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Mattress textiles could be used to make EV batteries

A pile of mattresses in a landfill
In the project, funded by the Mattress Recycling Council (MRC), researchers converted and tested coconut fibres, shoddy pads, and cotton fibres in battery applications. Adobe Stock Images

Electrodes in the lithium batteries that power electric vehicles could be made from recycled mattress textiles, according to a new project funded by the Mattress Recycling Council (MRC).

In a three-year study at the National Institute for Materials Advancement at Pittsburg State University (PSU) in Kansas, researchers led by Dr. Ram Gupta developed a process that transformed mattress textiles into conductive carbon materials used to make the anodes and cathodes in lithium-sulphur rechargeable batteries. These lithium-sulphur batteries have two to three times more energy storage capacity than conventional lithium-ion batteries.

In the project researchers converted and tested coconut fibres, shoddy pads (which is a felt-like product already made of recycled fabrics), and cotton fibres in battery applications. These are materials are difficult to recycle. Dr. Gupta's team found cotton was the best material for building these new batteries. Preliminary results indicate that experimental rechargeable batteries both perform equal to or better than conventional batteries and do not require scarce metals such as nickel, manganese, and cobalt, which are found in many lithium batteries.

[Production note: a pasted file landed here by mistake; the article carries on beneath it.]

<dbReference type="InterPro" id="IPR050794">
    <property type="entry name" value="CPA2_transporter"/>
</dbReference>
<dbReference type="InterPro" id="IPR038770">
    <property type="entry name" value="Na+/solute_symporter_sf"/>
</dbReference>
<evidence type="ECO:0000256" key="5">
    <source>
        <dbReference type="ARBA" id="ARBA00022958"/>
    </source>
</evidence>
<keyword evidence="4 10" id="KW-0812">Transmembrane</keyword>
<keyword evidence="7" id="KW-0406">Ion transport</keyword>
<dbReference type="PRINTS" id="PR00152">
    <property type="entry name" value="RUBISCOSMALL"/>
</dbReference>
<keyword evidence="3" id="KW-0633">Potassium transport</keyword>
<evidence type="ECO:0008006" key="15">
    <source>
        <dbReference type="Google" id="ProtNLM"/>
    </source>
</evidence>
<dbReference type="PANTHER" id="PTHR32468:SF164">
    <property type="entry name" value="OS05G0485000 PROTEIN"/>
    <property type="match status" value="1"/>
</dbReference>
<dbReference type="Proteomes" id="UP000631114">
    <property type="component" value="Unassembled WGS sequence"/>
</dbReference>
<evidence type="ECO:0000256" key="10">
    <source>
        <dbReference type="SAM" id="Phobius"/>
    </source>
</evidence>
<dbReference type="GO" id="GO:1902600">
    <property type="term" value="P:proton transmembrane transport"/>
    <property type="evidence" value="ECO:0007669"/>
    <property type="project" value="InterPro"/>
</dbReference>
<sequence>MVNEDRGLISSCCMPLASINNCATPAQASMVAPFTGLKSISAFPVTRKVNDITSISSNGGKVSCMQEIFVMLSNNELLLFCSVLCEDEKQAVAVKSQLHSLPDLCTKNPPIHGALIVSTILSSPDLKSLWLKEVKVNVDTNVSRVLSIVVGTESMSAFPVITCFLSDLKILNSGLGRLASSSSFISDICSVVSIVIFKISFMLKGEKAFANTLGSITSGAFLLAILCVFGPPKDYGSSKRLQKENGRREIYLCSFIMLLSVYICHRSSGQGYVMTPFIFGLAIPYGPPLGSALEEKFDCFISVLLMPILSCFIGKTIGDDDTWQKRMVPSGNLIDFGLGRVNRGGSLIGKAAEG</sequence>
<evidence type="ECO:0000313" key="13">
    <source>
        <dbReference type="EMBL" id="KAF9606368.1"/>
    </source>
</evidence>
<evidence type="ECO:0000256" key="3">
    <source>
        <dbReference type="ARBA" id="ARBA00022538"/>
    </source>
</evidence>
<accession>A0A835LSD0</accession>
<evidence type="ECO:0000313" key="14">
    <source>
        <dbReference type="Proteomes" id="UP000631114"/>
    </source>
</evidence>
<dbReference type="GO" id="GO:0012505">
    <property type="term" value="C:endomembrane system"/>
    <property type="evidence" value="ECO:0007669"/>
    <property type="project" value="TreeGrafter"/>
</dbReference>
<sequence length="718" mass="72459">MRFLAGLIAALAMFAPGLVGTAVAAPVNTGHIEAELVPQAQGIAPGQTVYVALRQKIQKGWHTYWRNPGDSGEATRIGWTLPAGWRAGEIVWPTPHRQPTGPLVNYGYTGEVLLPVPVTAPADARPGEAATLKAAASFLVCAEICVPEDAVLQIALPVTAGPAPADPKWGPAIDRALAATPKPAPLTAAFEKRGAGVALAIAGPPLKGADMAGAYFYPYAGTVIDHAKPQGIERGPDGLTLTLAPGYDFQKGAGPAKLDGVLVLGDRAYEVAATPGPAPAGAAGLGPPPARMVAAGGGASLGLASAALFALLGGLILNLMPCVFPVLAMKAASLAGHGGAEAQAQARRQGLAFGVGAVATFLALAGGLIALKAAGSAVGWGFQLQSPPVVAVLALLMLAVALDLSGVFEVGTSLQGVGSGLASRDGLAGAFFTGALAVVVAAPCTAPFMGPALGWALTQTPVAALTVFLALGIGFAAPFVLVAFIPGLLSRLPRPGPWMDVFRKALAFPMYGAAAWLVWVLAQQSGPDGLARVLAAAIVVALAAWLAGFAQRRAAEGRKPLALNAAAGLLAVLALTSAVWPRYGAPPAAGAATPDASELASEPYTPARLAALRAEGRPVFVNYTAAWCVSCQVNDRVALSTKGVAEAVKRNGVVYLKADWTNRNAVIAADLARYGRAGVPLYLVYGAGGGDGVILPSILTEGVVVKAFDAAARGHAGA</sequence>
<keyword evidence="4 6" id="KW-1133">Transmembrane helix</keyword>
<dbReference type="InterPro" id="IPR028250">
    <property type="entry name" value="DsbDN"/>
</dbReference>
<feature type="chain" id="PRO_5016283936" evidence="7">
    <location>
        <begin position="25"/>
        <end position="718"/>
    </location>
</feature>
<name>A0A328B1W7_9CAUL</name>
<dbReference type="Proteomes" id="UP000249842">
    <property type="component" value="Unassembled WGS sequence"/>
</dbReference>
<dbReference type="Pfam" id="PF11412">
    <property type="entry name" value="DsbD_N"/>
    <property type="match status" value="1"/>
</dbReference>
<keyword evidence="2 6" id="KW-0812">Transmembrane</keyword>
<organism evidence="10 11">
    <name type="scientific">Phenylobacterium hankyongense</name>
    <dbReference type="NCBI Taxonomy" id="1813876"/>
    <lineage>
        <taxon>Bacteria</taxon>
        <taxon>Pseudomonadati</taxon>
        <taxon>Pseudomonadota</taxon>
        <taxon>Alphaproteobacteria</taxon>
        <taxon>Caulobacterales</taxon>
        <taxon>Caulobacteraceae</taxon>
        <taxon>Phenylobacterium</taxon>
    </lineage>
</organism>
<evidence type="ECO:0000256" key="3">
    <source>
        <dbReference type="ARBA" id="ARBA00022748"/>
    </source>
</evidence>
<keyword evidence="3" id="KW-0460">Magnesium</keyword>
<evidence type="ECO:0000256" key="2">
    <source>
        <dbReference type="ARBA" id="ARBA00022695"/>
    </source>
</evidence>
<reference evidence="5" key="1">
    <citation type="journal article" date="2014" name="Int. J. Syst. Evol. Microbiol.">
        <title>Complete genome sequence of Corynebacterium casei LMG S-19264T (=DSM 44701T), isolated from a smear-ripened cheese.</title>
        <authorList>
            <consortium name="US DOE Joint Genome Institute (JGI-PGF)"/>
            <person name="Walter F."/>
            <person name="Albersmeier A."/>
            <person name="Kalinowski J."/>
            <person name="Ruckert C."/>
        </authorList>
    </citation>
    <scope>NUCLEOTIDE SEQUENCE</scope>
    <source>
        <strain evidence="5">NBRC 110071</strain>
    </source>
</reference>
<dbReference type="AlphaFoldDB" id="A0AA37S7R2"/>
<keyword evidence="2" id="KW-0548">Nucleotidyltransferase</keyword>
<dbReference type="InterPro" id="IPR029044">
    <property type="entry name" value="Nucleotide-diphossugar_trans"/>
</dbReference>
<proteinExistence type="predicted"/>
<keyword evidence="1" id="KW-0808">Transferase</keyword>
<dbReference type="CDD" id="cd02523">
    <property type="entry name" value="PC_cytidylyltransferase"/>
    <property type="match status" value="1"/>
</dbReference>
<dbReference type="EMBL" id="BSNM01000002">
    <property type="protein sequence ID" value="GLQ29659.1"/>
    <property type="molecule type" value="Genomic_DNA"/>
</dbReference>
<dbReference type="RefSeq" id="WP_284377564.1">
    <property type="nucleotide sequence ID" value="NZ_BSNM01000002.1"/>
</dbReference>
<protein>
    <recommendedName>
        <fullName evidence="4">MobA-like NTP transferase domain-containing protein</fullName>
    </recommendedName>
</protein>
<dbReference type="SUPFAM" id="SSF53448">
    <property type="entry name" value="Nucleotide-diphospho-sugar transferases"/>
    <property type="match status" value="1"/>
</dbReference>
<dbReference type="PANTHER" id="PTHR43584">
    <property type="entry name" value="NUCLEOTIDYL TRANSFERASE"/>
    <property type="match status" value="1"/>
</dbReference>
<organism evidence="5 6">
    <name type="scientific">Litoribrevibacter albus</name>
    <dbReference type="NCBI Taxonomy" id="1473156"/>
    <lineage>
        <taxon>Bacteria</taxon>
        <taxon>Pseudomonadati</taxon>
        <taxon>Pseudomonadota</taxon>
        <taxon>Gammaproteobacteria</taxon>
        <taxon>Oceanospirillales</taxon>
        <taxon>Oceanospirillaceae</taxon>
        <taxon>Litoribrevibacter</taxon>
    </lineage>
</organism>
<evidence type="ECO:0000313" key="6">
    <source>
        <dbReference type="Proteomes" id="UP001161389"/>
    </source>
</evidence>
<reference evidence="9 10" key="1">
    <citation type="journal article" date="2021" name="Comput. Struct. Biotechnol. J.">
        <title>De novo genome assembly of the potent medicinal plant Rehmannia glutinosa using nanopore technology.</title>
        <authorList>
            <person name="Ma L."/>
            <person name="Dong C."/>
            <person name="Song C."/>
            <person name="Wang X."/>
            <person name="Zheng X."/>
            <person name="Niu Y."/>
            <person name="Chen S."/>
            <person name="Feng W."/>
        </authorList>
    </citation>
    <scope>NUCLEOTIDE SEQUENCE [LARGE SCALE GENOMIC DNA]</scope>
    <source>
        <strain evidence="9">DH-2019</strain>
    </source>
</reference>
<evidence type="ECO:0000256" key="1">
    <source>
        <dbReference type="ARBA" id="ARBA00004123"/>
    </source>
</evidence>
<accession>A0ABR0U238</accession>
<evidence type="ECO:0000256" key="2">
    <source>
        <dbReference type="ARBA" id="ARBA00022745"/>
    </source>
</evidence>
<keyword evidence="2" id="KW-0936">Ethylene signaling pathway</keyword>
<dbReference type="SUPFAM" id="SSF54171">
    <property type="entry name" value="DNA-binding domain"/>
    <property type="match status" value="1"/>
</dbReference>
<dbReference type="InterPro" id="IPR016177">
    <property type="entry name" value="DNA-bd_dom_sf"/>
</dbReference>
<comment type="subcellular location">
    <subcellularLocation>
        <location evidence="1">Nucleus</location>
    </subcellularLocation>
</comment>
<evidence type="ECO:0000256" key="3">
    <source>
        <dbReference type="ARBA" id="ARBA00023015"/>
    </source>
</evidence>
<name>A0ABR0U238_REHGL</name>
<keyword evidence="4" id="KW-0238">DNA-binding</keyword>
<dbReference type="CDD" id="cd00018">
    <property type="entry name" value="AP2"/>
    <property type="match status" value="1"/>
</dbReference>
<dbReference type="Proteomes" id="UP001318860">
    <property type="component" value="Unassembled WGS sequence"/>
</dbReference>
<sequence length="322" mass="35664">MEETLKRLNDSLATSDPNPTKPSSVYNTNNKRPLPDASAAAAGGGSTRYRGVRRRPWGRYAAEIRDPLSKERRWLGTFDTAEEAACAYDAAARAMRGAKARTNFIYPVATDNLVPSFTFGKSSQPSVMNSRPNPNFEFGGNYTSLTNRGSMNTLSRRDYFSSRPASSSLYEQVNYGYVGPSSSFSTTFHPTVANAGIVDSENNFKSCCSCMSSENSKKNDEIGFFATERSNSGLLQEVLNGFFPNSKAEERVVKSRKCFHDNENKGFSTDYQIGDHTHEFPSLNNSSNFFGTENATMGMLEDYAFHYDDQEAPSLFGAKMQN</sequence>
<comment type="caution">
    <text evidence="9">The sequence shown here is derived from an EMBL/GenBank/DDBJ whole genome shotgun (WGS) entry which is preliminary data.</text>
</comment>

There is a shortage of suitable carbon feedstocks for making electrodes, which are needed to satisfy the growing demand for rechargeable batteries. Textiles – and not just from mattresses – are challenging to recycle, but could provide an inexpensive, clean, and abundant feedstock that can fill current and emerging needs. Sourcing feedstocks from recycled materials means they have a much lower environmental footprint relative to conventional sources.

MRC operates statewide mattress recycling programs in California, Connecticut, and Rhode Island. Collectively, these programs have recycled over 12 million mattresses. MRC has documented that mattress recycling reduces greenhouse gas emissions and lowers energy and water consumption. By weight, about 75 percent of each mattress is recycled. The battery project with PSU is one of a series of MRC-funded research projects designed to find new markets for recycled mattress materials (including textiles) and increase both the percentage of each mattress that can be recycled and the environmental benefits of mattress recycling.

The PSU research team is currently exploring the potential for commercializing these positive results.

Read the full report here.

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